My father, were he alive, would have turned 67 this week. He died in 1999 from non-Hodgkin’s lymphoma. One of the treasures he left behind, or rather, collection of treasures, were his books. I just finished one of these books, called Zen in the Art of Archery.
There’s a pleasure in reading books my father read, not least because he inked up his books; there are copious underlined passages and the occasional cryptic reference. (My favorite in this book is the underlined “The Master, long accustomed to my tiresome questions, shook his head” which is accompanied by a note in the margins: cf. Don Juan and Carlos, which I can only assume points here.) To track his notes is to follow his unfolding thoughts on this book and on whatever he was thinking at the time; it is to look through time to a moment when a man who would become a master teacher was my age, and when his ideas about teaching, the career to which he would devote his life, began to take shape.
Before he died, my dad wrote the excellent Teaching With Your Mouth Shut. What’s astonishing about the book is that it is written to be experienced rather than read: in exploring forms of teaching besides lecture, it actually invites the reader to become more than a passive “listener” to the thesis of the book. It’s a phenomenally cunning trick, actually, and I’m always impressed when I return to the book.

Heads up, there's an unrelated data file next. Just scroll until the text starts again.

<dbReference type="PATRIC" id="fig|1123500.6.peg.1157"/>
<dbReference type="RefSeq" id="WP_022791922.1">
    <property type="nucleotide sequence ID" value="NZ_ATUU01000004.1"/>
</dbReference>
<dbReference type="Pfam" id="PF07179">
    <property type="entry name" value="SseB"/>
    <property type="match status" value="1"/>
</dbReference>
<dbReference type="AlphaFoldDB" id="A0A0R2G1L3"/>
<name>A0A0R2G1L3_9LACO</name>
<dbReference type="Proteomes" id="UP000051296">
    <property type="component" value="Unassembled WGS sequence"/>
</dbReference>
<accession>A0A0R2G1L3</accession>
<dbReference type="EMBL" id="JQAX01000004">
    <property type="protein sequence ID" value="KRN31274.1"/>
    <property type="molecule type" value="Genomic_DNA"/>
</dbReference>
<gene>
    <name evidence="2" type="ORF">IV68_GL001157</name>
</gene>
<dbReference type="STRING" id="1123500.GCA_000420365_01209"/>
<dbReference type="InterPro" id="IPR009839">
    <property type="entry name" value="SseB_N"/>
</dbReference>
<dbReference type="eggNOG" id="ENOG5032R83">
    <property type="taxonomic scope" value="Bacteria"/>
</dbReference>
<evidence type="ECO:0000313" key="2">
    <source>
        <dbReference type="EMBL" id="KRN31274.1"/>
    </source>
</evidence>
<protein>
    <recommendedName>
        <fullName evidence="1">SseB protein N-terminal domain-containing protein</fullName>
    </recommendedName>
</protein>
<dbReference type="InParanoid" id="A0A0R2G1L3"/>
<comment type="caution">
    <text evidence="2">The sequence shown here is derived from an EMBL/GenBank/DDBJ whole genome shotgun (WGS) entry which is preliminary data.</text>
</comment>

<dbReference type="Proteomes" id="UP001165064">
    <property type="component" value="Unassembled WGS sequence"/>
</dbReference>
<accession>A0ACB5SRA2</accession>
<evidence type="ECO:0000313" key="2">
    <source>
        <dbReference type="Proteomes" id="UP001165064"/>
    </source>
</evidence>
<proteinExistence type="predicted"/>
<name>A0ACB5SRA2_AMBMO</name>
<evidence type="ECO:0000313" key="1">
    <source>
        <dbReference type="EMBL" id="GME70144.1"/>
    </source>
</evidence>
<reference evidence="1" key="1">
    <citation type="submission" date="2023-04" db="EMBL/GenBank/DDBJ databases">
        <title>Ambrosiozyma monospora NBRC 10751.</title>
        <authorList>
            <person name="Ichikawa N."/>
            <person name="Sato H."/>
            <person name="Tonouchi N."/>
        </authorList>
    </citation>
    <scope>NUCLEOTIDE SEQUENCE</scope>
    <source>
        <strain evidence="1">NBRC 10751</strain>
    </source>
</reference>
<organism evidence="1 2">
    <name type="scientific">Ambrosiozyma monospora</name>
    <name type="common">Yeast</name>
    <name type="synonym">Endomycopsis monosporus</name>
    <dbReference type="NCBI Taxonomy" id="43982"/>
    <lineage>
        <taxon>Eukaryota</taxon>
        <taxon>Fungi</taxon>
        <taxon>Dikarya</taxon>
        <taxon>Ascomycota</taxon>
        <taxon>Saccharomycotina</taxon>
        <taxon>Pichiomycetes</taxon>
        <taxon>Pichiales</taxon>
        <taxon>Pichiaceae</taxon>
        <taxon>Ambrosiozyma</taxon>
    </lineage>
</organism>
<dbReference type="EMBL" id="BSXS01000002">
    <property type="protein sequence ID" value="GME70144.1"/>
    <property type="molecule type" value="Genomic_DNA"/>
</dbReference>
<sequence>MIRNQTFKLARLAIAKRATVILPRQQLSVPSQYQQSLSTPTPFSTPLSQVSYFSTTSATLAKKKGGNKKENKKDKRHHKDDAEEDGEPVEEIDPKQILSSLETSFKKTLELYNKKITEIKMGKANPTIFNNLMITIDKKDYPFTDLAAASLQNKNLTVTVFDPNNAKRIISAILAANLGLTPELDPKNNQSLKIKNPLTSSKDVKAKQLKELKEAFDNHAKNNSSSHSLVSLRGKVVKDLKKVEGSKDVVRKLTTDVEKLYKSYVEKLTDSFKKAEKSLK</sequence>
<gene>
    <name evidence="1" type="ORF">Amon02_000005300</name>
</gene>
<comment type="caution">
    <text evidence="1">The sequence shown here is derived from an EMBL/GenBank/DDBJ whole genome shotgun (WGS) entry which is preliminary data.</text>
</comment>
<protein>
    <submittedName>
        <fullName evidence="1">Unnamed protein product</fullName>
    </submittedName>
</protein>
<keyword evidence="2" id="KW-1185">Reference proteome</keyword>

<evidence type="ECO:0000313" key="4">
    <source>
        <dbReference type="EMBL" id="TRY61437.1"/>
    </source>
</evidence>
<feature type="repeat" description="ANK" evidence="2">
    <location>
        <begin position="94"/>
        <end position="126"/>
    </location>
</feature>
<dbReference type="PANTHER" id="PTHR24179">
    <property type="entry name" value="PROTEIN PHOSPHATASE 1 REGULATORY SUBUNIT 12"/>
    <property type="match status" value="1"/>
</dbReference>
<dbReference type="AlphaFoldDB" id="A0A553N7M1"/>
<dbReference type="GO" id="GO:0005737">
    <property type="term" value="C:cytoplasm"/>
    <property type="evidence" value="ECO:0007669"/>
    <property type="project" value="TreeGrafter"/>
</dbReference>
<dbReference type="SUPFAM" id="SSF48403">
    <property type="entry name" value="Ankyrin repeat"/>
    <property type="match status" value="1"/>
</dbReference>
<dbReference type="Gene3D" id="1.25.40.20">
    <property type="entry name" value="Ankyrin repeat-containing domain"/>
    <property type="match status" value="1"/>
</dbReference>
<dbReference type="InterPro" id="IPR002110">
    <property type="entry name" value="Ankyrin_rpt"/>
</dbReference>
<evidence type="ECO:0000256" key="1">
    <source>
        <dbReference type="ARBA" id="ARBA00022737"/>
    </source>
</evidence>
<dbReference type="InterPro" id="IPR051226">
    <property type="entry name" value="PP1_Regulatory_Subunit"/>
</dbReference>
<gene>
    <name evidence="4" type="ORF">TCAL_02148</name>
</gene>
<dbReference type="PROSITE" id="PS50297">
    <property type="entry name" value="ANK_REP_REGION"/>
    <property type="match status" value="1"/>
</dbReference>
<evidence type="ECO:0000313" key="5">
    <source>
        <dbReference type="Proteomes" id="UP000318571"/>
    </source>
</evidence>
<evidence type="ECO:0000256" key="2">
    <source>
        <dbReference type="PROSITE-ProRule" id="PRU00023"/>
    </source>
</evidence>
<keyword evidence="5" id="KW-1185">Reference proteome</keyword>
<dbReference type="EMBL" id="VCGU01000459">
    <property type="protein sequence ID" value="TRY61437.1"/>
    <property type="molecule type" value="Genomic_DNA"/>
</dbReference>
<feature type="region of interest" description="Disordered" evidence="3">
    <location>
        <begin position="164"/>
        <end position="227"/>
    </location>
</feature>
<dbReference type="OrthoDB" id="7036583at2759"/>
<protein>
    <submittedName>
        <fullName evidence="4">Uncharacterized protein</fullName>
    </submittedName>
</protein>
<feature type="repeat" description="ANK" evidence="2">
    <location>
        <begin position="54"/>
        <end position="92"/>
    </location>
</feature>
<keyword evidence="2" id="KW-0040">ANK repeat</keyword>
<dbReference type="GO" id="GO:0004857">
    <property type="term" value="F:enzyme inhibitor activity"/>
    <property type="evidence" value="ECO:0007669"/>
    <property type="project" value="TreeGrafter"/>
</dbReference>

And here I am with a book he read, reading now to myself the underlined words: “You are under an illusion… if you imagine that even a rough understanding of these dark connections would help you.” My father believed in a vision of teaching that was less about transmitting facts and more about transformation, a kind of change that can be invited but not forced. You lead someone to a contradiction and let them struggle with it; you discover a paradox together and search for the extra dimension that resolves it.
I see my dad now as someone who was just like me: a human being who loved struggling with great questions. I love to follow the signs of his struggle in the books he read, as if I were tracking someone’s path through the wilderness.
“He is a living example of the inner work, and he convinces by his mere presence.”
Only the last clause is underlined here. I imagine my dad found the danger of the convincing presence, whether he was a living example of the inner work or not, the central point in his own reckoning. A teacher can inspire in positive and negative directions, and in a democracy we need students who are skeptical, even of the most convincing presences. On the other hand, he may have been thinking something else entirely. This is followed by:
“How far the pupil will go is not the concern of the teacher and Master. Hardly has he shown him the right way when he must let him go on alone.”
Apt indeed. I’ll never know my father’s thoughts completely, but tracing their wake helps me better know my own.
Happy birthday to you, Dad, the master teacher and perpetual student. May we all learn to play as seriously as you did.